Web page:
By the same token, don’t rely solely on your executives’ profiles, because if they do leave (and remember the average tenure for a c-suite executive is less than 5 years), they’ll take the connections and influence they’ve had on your brand with them. It’s important to have a strong mix of both. Creating an Executive LinkedIn program allows leaders within your organization to build their own reputations as industry thought leaders while amplifying their voices around your brand content and building brand credibility.
According to LinkedIn, there are 4 pillars of a successful executive LinkedIn presence. Understanding which of the four archetypes (The Visionary, The Evangelist, The Guide, The Mentor) your executives most closely identify with will help you shape your strategy and more clearly define each executive voice. Want to learn more? Email [email protected] with the subject line, “Executive Voices.”
Social Media Strategy #3: Nurture the 95
Only 5% of your target audience is actively ready to make a purchase at any given time, according to the B2B Institute at LinkedIn. So for every 100 buyers in your target audience, 95 of them do not need what you’re selling—at least not right now. 95 of every 100 buyers come to LinkedIn for the insights, the lessons, the networking. Here’s what we know to be true about them:
They do not want to be sold to.
They do not want to be taken off the platform.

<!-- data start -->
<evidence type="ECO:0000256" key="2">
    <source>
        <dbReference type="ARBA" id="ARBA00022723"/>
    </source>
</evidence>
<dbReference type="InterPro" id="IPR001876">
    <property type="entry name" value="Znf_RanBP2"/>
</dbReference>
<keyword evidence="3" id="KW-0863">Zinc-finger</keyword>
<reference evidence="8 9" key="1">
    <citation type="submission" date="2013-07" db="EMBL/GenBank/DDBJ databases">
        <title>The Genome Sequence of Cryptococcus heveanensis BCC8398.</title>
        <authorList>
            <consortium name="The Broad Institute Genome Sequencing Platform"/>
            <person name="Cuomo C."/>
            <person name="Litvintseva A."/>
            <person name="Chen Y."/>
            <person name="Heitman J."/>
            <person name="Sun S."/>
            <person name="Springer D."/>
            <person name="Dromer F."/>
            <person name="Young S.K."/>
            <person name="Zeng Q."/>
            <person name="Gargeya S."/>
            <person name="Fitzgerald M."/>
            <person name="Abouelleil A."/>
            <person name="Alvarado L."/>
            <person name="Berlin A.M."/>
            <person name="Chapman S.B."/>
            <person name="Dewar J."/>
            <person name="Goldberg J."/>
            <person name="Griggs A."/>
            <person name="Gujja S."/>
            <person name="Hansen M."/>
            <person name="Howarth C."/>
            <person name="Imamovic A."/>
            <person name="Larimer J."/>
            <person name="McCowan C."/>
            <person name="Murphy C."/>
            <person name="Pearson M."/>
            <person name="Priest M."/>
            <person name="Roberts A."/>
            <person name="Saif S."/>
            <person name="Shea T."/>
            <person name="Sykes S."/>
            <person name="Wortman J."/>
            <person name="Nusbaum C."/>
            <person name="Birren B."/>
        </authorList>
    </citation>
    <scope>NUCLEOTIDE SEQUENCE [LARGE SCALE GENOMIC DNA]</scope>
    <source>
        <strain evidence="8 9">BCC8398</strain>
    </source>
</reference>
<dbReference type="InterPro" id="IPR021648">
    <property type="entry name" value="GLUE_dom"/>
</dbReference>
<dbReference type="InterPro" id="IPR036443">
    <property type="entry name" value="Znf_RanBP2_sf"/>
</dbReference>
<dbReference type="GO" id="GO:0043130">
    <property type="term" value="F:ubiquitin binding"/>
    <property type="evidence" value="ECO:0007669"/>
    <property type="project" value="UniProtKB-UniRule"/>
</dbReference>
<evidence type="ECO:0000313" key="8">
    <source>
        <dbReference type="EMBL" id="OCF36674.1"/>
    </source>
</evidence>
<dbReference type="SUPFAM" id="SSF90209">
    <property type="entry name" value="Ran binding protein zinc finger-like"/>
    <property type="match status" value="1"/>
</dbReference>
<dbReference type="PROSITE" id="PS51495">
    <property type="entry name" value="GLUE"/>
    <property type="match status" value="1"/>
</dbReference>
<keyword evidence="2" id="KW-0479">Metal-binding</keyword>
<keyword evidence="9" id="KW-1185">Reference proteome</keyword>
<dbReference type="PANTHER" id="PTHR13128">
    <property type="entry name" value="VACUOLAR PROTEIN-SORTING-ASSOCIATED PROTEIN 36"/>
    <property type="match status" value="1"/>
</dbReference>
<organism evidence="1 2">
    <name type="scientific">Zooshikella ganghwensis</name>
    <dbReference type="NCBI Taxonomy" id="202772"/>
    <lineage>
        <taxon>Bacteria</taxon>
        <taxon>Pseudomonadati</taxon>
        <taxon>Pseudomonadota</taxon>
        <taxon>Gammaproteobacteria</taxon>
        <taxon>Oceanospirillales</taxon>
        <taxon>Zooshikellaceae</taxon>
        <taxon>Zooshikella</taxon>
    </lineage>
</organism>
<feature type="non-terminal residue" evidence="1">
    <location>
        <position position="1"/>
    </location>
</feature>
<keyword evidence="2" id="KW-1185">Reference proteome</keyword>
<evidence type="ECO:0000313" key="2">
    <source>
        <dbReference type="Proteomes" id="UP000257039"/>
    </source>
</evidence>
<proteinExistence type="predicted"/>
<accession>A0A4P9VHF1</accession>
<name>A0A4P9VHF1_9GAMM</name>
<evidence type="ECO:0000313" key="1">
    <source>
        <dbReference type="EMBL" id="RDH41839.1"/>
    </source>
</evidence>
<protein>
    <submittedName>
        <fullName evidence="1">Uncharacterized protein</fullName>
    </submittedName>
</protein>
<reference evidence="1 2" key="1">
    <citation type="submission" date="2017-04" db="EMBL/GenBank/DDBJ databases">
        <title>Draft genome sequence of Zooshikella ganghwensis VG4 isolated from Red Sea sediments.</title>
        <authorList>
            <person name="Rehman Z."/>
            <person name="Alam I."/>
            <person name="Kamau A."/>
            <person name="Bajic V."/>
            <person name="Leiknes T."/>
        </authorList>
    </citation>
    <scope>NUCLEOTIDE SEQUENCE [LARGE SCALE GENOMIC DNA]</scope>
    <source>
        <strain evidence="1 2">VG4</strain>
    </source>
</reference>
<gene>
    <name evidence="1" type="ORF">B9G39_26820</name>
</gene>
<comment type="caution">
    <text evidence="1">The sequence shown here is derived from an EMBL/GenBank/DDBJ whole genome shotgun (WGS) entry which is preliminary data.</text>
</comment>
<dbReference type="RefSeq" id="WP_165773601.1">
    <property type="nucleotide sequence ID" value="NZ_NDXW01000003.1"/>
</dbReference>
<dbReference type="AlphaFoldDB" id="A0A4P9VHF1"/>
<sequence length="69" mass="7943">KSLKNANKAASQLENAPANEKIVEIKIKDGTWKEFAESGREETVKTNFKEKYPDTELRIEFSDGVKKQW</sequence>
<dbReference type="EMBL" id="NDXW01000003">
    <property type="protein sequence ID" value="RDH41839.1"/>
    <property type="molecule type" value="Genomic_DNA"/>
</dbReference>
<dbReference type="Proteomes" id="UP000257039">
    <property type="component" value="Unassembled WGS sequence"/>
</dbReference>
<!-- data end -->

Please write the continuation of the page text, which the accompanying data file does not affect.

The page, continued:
They do not care as much about your business/products/services as you do.
They do multitask while on the platform and don’t want to devote all their attention to something else.
They do care a lot about their own success and are looking for insights, tips, and trends that can help them look good, make a great impression, and reach their goals.
Why is Community Marketing the latest industry darling? Because bringing like-minded people together to engage and connect around a shared interest builds relationships and engenders trust. Which is exactly what social media is intended to do. But advertising took over, algorithms changed, and complex metrics have muddied the social waters. Your LinkedIn network, Instagram followers and Facebook friends are communities, too.
Remember that the goal is not just to convince your audience to buy from you while they’re scrolling through their feed. What you really want is for your audience to remember you when they’re away from the platform. Is your brand memorable enough on-platform to pop into someone’s mind while they’re streaming Netflix or walking the dog?
Especially in B2B, the buying cycle is much longer. Think about how frequently you change banks or purchase computer hardware. It might be every 3-4 years if not longer. LinkedIn conducted a study of B2B marketers and found that they expected to see results from bottom of funnel campaigns within 2 weeks. It simply won’t happen.
You’re not going to push your buyers from top to bottom of funnel because brands don’t move buyers. Buyers will move when they’re ready. It’s much more important to link your brand to relevant buying situations, says LinkedIn’s Ty Heath, well before they’re ready to purchase, so that when they do enter the market, your brand is the one that comes to mind.
Yes, you should invest in the 5/100 who are “in-market”, but you should invest even more heavily in the 95/100 who are “out of market” – these are the buyers who will generate your future cash flow. Nurture them with helpful, relevant, entertaining information and you’ll build a long-term relationship that will only grow stronger over time.